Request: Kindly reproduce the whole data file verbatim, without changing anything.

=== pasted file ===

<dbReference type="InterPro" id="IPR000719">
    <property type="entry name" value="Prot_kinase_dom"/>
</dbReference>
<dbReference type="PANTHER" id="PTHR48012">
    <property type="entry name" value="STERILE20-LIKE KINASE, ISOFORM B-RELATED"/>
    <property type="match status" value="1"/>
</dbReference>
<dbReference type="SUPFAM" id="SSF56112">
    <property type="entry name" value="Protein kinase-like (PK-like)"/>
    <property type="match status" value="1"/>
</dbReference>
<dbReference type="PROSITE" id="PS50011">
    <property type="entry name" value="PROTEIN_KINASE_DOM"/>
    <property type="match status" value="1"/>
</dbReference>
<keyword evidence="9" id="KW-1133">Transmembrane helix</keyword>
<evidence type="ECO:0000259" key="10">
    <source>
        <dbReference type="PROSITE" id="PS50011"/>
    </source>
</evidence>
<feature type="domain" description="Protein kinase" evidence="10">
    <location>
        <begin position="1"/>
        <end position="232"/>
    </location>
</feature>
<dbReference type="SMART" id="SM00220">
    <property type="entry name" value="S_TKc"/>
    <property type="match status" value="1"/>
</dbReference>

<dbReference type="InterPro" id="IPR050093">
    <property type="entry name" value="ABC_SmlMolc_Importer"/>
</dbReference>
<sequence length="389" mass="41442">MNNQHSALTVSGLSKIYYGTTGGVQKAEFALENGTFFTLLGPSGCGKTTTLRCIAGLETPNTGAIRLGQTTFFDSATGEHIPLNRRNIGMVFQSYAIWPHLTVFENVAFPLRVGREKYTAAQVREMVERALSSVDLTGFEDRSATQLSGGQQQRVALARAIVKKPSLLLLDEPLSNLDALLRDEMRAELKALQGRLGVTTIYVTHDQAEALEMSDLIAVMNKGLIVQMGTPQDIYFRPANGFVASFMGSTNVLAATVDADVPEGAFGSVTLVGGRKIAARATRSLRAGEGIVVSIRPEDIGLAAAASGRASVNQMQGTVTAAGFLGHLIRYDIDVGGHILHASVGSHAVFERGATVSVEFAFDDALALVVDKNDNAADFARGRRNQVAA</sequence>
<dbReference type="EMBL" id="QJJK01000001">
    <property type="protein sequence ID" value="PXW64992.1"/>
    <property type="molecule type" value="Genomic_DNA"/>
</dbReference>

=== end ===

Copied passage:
<dbReference type="InterPro" id="IPR000719">
    <property type="entry name" value="Prot_kinase_dom"/>
</dbReference>
<dbReference type="PANTHER" id="PTHR48012">
    <property type="entry name" value="STERILE20-LIKE KINASE, ISOFORM B-RELATED"/>
    <property type="match status" value="1"/>
</dbReference>
<dbReference type="SUPFAM" id="SSF56112">
    <property type="entry name" value="Protein kinase-like (PK-like)"/>
    <property type="match status" value="1"/>
</dbReference>
<dbReference type="PROSITE" id="PS50011">
    <property type="entry name" value="PROTEIN_KINASE_DOM"/>
    <property type="match status" value="1"/>
</dbReference>
<keyword evidence="9" id="KW-1133">Transmembrane helix</keyword>
<evidence type="ECO:0000259" key="10">
    <source>
        <dbReference type="PROSITE" id="PS50011"/>
    </source>
</evidence>
<feature type="domain" description="Protein kinase" evidence="10">
    <location>
        <begin position="1"/>
        <end position="232"/>
    </location>
</feature>
<dbReference type="SMART" id="SM00220">
    <property type="entry name" value="S_TKc"/>
    <property type="match status" value="1"/>
</dbReference>

<dbReference type="InterPro" id="IPR050093">
    <property type="entry name" value="ABC_SmlMolc_Importer"/>
</dbReference>
<sequence length="389" mass="41442">MNNQHSALTVSGLSKIYYGTTGGVQKAEFALENGTFFTLLGPSGCGKTTTLRCIAGLETPNTGAIRLGQTTFFDSATGEHIPLNRRNIGMVFQSYAIWPHLTVFENVAFPLRVGREKYTAAQVREMVERALSSVDLTGFEDRSATQLSGGQQQRVALARAIVKKPSLLLLDEPLSNLDALLRDEMRAELKALQGRLGVTTIYVTHDQAEALEMSDLIAVMNKGLIVQMGTPQDIYFRPANGFVASFMGSTNVLAATVDADVPEGAFGSVTLVGGRKIAARATRSLRAGEGIVVSIRPEDIGLAAAASGRASVNQMQGTVTAAGFLGHLIRYDIDVGGHILHASVGSHAVFERGATVSVEFAFDDALALVVDKNDNAADFARGRRNQVAA</sequence>
<dbReference type="EMBL" id="QJJK01000001">
    <property type="protein sequence ID" value="PXW64992.1"/>
    <property type="molecule type" value="Genomic_DNA"/>
</dbReference>